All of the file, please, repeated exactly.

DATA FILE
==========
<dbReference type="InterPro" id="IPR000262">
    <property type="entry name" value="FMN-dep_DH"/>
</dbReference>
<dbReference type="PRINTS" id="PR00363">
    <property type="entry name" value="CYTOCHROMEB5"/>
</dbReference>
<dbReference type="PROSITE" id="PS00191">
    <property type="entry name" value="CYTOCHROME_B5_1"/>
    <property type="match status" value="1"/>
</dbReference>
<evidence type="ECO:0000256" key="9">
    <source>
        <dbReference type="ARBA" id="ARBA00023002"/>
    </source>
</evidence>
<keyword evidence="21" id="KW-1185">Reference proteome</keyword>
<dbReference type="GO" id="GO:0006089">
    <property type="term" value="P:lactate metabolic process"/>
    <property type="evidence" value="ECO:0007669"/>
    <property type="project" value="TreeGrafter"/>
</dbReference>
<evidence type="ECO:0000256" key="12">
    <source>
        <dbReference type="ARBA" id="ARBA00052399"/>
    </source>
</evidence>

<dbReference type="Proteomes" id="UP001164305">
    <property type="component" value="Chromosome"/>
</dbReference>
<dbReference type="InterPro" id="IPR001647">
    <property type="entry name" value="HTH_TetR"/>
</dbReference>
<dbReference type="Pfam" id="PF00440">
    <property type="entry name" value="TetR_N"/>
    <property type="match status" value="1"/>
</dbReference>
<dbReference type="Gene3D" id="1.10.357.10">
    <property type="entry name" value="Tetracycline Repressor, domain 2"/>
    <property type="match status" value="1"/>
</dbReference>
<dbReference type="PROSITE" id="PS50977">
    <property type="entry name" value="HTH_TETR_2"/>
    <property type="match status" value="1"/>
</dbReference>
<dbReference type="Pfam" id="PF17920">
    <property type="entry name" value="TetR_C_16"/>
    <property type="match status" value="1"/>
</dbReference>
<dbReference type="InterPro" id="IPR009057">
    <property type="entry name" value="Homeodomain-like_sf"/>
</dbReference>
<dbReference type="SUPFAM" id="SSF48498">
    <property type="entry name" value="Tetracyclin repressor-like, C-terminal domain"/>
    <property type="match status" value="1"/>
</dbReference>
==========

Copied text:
<dbReference type="InterPro" id="IPR000262">
    <property type="entry name" value="FMN-dep_DH"/>
</dbReference>
<dbReference type="PRINTS" id="PR00363">
    <property type="entry name" value="CYTOCHROMEB5"/>
</dbReference>
<dbReference type="PROSITE" id="PS00191">
    <property type="entry name" value="CYTOCHROME_B5_1"/>
    <property type="match status" value="1"/>
</dbReference>
<evidence type="ECO:0000256" key="9">
    <source>
        <dbReference type="ARBA" id="ARBA00023002"/>
    </source>
</evidence>
<keyword evidence="21" id="KW-1185">Reference proteome</keyword>
<dbReference type="GO" id="GO:0006089">
    <property type="term" value="P:lactate metabolic process"/>
    <property type="evidence" value="ECO:0007669"/>
    <property type="project" value="TreeGrafter"/>
</dbReference>
<evidence type="ECO:0000256" key="12">
    <source>
        <dbReference type="ARBA" id="ARBA00052399"/>
    </source>
</evidence>

<dbReference type="Proteomes" id="UP001164305">
    <property type="component" value="Chromosome"/>
</dbReference>
<dbReference type="InterPro" id="IPR001647">
    <property type="entry name" value="HTH_TetR"/>
</dbReference>
<dbReference type="Pfam" id="PF00440">
    <property type="entry name" value="TetR_N"/>
    <property type="match status" value="1"/>
</dbReference>
<dbReference type="Gene3D" id="1.10.357.10">
    <property type="entry name" value="Tetracycline Repressor, domain 2"/>
    <property type="match status" value="1"/>
</dbReference>
<dbReference type="PROSITE" id="PS50977">
    <property type="entry name" value="HTH_TETR_2"/>
    <property type="match status" value="1"/>
</dbReference>
<dbReference type="Pfam" id="PF17920">
    <property type="entry name" value="TetR_C_16"/>
    <property type="match status" value="1"/>
</dbReference>
<dbReference type="InterPro" id="IPR009057">
    <property type="entry name" value="Homeodomain-like_sf"/>
</dbReference>
<dbReference type="SUPFAM" id="SSF48498">
    <property type="entry name" value="Tetracyclin repressor-like, C-terminal domain"/>
    <property type="match status" value="1"/>
</dbReference>